Statewide Valley Bottom

Feb 26, 2016 (Last modified Dec 6, 2016)
Uploaded by Wally Macfarlane
These combined projects consisted of delineating the valley bottoms of all perennial streams within the state of Utah. Specifically, the perennial 1:24,000 National Hydrography Dataset (NHD) stream network and 10m Digital Elevation Model (DEM) were used within the Valley Bottom Extraction Tool (V-BET), an ArcGIS Tool Box, was used to delineate valley bottoms. Valley bottoms, as we define them, consist of the active channel and the modern alluvial floodplains (deposition zones of alluvium since Holocene). The idea behind the Valley-Bottom Extraction Tool (V-BET) is that valley bottom is determined by slope, upstream drainage area, and location within a basin, which can be used as parameters to derive a valley bottom. The tool uses two inputs, a DEM and stream network, along with some specified parameter values to generate a valley bottom based on a slope analysis with different, empirically derived parameters for the different locations within the watershed. By identifying areas along river corridors with relatively low slope, V-BET generates a shapefile that represents valley bottom margins of the input streams. These various valley bottoms were then subject to a manual editing process to ensure they were as accurate as possible. Valley bottom editing was conducted in ArcMap at a scale of 1:10,000, however in confined valley settings and on small streams 1:8,000 or 1:6,000 scale was required to capture the required detail. We used multiple lines of evidence including: aerial photography, hillshade, DEM, slope, and Google Earth, to most accurately edit and validate the valley bottom output. In most cases the physical features that confine valleys were fairly obvious using these layers. In difficult areas Google Earth was a helpful resource and allowed zooming into an area of interest using the 3D view with vertical exaggeration added to visualize breaks in slope and other features that were not obvious in other data sets. Additionally, valley bottom shapefiles were converted to KML files which could be opened and observed in Google Earth, where any obvious flaws could be spotted and corrected. In confined valley settings the original valley delineations from V-BET were fairly accurate, and required only minor editing. In partly confined and unconfined valley settings, the raw data was less accurate, and required more editing. In addition, the valley bottoms of small headwater streams tended to be slightly over exaggerated because at the scale that we were performing the edits it was virtually impossible to clip these areas down anymore.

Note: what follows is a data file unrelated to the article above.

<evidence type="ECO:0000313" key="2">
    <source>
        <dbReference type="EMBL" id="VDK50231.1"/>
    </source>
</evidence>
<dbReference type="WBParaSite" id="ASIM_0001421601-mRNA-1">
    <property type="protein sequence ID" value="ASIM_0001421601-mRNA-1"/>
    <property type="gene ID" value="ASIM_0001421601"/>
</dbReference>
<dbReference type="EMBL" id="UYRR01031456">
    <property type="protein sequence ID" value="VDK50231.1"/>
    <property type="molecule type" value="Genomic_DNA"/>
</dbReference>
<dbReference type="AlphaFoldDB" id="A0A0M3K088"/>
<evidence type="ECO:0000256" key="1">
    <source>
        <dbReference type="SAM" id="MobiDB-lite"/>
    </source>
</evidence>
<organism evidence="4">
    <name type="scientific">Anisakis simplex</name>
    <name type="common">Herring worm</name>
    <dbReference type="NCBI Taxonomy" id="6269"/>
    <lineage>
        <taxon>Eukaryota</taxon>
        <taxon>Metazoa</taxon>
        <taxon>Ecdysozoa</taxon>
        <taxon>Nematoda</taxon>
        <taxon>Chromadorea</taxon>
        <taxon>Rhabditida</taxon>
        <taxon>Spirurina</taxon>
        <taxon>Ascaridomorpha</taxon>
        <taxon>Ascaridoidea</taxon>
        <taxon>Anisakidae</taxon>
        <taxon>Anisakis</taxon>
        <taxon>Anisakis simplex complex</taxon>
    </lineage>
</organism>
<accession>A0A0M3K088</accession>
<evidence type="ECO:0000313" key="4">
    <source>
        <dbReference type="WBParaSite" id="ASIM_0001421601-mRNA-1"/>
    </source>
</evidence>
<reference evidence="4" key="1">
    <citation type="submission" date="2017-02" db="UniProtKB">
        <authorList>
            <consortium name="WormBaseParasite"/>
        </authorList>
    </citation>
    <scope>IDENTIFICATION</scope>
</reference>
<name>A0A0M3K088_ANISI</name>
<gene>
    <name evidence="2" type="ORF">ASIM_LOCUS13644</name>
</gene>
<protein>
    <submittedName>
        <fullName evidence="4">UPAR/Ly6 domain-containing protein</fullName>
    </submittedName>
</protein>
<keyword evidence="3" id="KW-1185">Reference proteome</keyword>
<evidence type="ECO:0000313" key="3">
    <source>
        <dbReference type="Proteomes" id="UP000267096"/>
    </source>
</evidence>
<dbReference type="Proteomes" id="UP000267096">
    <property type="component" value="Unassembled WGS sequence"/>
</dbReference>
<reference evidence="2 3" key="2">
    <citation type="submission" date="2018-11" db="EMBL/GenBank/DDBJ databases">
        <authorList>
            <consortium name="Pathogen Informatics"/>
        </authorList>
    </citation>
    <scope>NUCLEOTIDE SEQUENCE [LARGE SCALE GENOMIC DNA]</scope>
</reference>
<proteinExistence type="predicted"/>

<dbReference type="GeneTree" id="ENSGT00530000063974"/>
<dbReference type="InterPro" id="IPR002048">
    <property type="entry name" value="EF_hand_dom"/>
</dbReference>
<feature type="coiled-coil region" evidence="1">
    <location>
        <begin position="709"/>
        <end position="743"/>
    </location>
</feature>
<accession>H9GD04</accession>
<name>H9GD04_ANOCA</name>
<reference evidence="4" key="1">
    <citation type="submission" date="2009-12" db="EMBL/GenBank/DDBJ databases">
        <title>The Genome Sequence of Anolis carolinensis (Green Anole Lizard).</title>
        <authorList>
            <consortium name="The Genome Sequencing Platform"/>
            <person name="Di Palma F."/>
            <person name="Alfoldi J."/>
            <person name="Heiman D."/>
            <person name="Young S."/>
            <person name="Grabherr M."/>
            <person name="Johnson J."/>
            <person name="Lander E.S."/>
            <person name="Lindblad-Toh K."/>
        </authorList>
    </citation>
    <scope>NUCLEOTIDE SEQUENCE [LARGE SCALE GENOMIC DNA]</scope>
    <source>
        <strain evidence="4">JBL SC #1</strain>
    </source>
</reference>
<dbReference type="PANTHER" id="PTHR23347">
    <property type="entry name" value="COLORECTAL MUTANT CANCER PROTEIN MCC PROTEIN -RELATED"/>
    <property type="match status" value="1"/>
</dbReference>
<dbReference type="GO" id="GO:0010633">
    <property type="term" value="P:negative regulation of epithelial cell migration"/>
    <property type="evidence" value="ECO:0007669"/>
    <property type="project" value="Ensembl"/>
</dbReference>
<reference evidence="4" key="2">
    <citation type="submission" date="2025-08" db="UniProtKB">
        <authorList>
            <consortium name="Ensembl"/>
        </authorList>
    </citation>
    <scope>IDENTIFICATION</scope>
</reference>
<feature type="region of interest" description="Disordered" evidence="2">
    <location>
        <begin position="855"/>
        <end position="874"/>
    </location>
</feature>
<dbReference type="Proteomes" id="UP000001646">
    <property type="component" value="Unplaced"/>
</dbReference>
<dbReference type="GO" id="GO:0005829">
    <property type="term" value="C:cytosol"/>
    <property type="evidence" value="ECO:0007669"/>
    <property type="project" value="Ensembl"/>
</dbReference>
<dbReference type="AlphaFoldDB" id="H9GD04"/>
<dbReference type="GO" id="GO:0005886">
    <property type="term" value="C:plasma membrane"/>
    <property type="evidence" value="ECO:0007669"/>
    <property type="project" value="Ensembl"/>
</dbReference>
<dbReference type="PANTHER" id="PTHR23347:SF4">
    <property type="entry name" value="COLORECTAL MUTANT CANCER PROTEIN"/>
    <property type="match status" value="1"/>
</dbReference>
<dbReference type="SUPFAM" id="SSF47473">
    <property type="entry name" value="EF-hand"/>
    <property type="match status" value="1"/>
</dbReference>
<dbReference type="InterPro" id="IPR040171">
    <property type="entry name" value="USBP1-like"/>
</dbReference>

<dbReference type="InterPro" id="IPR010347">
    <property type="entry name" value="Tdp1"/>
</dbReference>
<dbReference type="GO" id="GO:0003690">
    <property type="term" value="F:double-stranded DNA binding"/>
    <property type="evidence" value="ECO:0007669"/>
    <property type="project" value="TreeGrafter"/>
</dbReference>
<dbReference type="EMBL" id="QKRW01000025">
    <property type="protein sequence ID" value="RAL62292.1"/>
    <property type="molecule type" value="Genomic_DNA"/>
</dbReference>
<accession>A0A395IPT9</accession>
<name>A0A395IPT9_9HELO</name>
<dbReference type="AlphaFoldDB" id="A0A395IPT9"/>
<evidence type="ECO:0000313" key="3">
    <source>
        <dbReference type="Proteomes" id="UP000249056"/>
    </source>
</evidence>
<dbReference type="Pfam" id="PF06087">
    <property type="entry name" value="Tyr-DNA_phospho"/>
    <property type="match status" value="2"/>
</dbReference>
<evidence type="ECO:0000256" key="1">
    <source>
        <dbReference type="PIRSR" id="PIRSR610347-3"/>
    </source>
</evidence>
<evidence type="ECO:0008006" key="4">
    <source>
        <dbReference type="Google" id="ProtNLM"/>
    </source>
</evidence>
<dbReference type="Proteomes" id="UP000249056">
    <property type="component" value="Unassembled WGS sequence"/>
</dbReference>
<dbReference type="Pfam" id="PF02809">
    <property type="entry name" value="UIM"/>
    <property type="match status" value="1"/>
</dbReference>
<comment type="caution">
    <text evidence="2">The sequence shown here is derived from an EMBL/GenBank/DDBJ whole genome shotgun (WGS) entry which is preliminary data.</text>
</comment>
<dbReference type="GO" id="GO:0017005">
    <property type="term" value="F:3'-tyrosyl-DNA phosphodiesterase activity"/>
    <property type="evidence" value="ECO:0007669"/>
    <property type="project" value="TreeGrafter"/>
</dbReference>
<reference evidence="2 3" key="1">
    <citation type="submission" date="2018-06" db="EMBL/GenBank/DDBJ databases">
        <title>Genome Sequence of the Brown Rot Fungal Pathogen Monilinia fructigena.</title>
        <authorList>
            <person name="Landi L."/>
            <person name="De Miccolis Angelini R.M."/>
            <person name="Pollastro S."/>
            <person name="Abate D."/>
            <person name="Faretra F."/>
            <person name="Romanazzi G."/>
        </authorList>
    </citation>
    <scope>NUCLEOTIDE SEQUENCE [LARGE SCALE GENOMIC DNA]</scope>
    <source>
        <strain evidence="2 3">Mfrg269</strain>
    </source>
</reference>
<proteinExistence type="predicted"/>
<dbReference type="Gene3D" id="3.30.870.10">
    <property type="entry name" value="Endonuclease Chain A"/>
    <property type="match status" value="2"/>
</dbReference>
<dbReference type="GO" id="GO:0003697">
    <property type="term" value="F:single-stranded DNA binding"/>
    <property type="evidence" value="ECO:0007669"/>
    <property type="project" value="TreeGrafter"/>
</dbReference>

Data Provided By:
Ecogeomorphology & Topographic Analysis Laboratory, Department of Watershed Sciences, Utah State University
Content date:
not specified
Jordan T. Gilbert, William W. Macfarlane, Joseph M. Wheaton, The Valley Bottom Extraction Tool (V-BET): A GIS tool for delineating valley bottoms across entire drainage networks, Computers & Geosciences, Volume 97, December 2016, Pages 1-14, ISSN 0098-3004,

Valley Bottom Manuscript
Spatial Resolution:
Contact Organization:
Ecogeomorphology & Topographic Analysis Laboratory, Department of Watershed Sciences, Utah State University
Contact Person(s):
Use Constraints:
Creative Commons LicenseThis work is licensed under a Creative Commons Attribution 3.0 License.
Layer Type:
Currently Visible Layer:
All Layer Options:
Layers in this dataset are based on combinations of the following options. You may choose from these options to select a specific layer on the map page.
Spatial Resolution:
Other Information:
Time Period:
Layer Accuracy:
Attribute Accuracy:
FGDC Standard Metadata XML
Click here to see the full FGDC XML file that was created in Data Basin for this layer.
Original Metadata XML
Click here to see the full XML file that was originally uploaded with this layer.

About the Uploader

Wally Macfarlane
with Utah State University

GIS Analyst